Jun 01 2016

VanderbiltCupRaces.com Exclusive-The Helck Family Memoirs #2: Joe Tracy and the Cotter Pin in 1906

Jerry Helck, former owner of the Old 16 Locomobile and son of the great artist Peter Helck,  has agreed to share family memoirs related to the Vanderbilt Cup Races. The second post in the series provides the story of how driver Joe Tracy and mechanician Al Poole prepared the #12 Locomobile for the 1906 American Elimination Trial.
Howard Kroplick

Jerry Helck: I should tell you more often how much I appreciate receiving your weekly VCR blog and, as a member of a (presumably) small group of race fans who have actually witnessed two Vanderbilt Cup Races, I feel that I ought to contribute from time-to-time. Today I have something to share about Joe Tracy that I think will interest you and your readers, if you choose to publish it. This is from a letter from Al Poole to my father, dated March 19, 1959 (begun the day before Joe died). A.L.Riker, as you probably know, was Chief Engineer at Locomobile, and basically responsible for their racing program.

Al Poole: I recall an occasion, it was in1906, just after the elimination trial & before the race some work had been done on the car involving removal     of the front wheels.  Work had been done during the night by Trolin & Petersen (fine mechanics from Bridgeport) supervised by Riker."  When Joe and I showed up at 5 am for practice there she was ready to go, out in front of the shed which was our repair shop, clean & polished.

 Joe Tracy: "Please remove the front hubcaps"
  A. L. Riker: "What for Joe?"
  Joe Tracy: "I want to see if the cotter pins are there"
  A.L. Riker: "Of course they are, Joe"
  Joe Tracy "I want to see them - please take off the hubcaps"
   A.L. Riker: "But I told you Joe, I saw them put in myself"
  Joe Tracy: "Take off the hubcaps"

At this point it was embarrassing, especially at dawn and not too warm. Petersen had the spanner but could not put it to use.
Al Poole: "If Mr Riker says there in Joe, lets go"
Joe Tracy:"You stay out of this. Take off the hubcaps"
 A.L. Riker: "But I tell you ______ & really mad !
    The caps came off, the pins were there.

 I said to Joe as he dropped into 2nd: "Why in Hell didn't you wait until we got around the corner and I'd have taken them off to see the pins"
 Joe said: "It's our necks and I don't want them to say after it happens, we were SURE the cotter pins were in".

Jerry Helck: Well, that was 1906, so it was 35 years later that I became Joe's apprentice on his visits to Boston Corners to supervise maintenance of Old 16. Either he'd  mellowed significantly, or I was too appreciative of his mentoring to ever question his authority. He was a Founding Member of SAE and was largely responsible for my career choice of Mechanical Engineering.

Howard Kroplick: In this photo from the 1946 Automotive Golden Jubilee in Mineola In the above 1946 Jubiliee photo from the Helck Family Collection, Joe Tracy can be seen behind the wheel of "Old 16", the great artist and "Old 16" owner Peter Helck is on the far left and Peter's son Jerry Helck, the mechanician for the race, is on the far right.

Jerry Helck: As you may know, Joe is buried at Brentwood Cemetery in Brentwood, NY. His gravestone, features what appears to be the 1906 Locomobile racer (and the Cup which eluded him) plus this tribute: RACE DRIVER AND ENGINEER, WOODSMAN AND GOOD FRIEND.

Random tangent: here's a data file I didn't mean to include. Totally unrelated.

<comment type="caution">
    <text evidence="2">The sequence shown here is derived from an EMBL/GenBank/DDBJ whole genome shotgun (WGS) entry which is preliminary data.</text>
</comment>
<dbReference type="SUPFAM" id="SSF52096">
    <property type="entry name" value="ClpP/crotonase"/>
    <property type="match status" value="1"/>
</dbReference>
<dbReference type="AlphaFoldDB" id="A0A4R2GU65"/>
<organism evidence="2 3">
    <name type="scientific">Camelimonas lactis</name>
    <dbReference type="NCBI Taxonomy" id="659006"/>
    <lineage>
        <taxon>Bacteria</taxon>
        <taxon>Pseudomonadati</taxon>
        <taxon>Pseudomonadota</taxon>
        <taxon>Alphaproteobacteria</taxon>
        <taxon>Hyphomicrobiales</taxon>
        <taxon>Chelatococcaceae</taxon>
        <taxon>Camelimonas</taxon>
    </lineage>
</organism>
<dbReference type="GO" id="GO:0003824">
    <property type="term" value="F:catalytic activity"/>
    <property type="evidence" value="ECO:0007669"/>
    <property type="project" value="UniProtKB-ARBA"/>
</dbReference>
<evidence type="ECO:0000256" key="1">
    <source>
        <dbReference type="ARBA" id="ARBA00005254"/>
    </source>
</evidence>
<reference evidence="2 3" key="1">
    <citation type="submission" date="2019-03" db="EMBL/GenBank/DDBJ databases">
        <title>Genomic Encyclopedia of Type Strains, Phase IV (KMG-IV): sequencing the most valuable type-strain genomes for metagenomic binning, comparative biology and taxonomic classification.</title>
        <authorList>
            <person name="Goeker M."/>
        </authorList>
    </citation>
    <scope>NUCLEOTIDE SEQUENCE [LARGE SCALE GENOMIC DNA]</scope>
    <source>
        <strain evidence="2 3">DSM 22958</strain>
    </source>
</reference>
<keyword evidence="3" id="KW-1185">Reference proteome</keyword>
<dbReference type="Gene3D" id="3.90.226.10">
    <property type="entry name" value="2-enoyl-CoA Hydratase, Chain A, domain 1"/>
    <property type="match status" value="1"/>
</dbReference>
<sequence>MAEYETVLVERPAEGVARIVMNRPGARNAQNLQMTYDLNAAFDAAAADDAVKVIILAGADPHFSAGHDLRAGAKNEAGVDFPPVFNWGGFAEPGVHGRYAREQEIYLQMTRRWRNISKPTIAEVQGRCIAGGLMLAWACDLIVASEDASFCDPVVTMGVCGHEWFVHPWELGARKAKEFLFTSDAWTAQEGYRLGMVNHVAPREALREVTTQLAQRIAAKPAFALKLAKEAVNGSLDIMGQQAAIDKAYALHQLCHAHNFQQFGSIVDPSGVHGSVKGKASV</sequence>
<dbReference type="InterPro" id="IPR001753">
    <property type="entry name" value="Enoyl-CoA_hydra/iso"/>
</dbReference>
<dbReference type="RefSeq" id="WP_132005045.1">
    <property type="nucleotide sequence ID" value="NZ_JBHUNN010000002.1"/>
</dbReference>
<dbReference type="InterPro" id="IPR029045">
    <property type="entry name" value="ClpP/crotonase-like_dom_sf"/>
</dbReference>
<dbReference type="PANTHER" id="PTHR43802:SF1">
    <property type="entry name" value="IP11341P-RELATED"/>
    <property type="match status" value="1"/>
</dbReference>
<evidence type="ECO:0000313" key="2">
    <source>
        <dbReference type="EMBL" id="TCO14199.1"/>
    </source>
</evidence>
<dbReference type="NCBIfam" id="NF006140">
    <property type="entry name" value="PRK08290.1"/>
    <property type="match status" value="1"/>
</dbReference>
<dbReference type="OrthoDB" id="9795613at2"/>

In June 1946, the Veteran Motor Car Club of America sponsored its 50th Anniversary Jubilee featuring a parade of 75 vintage cars and nine races at the Mineola Fairgrounds on Long Island. Courtesy of Walter McCarthy and the Long Island Old Car Club, the highlights of the Jubilee have been captured in this 4-minute film.
The most famous car in the Jubilee was the Old 16 Locomobile, winner of the 1908 Vanderbilt Cup Race. The racer was owned by the prominent artist Peter Helck, driven by 74-year old veteran Joe Tracy with 15-year old Jerry Helck as his mechanician. The final Jubilee race was won by Old 16 beating a 1911 "Breese of Paris" Racer driven by Bobby Breese by only six inches. This was likely the last race in which Old 16 was driven by Joe Tracy. Old 16 continued to participate in vintage races well into the early 1990s, including the VSCCA Fairmount Park (Philadelphia) Vintage Race


Jun 05 2016 S. Berliner, III 9:39 AM

Wow - that film is an eyeball-buster!  All I could identify in any way, besides 16, was a white ca. 1927 S or 28-30 SS Mercedes (Addams’, before he repainted it?) and a Ford (?) woodie convertible at 1:12-1:14.  What may have been a huge Renault tourer, a curved-dash Olds or similar REO, and possibly a Duesie flashed by in a blur.  Loved it, natheless; thanks, Walter and Howard!  Sam, III

Jun 05 2016 Roger Price 1:07 PM

Wow, what an incredible piece of history!!!  Thanks Howard for including it in this piece.

Jun 05 2016 L.M.K. 3:32 PM

Enjoyed this…..

Feb 03 2018 Brian D McCarthy 3:21 PM

I would’ve never occurred to me that Joe Tracy is resting in peace within The Brentwood Cemetery, NY. I grew up in Brentwood. Would The Helck family know if Brentwood was eventually Joe Tracy’s hometown after emigrating to the USA?
Howard Kroplick

Tracy did not live in Brentwood. His friend had a plot at the Brentwood Cemetery.

Feb 04 2018 Brian D McCarthy 1:48 PM

Thanks Howard. I’ll do a walkthrough there for my own curiousity soon.

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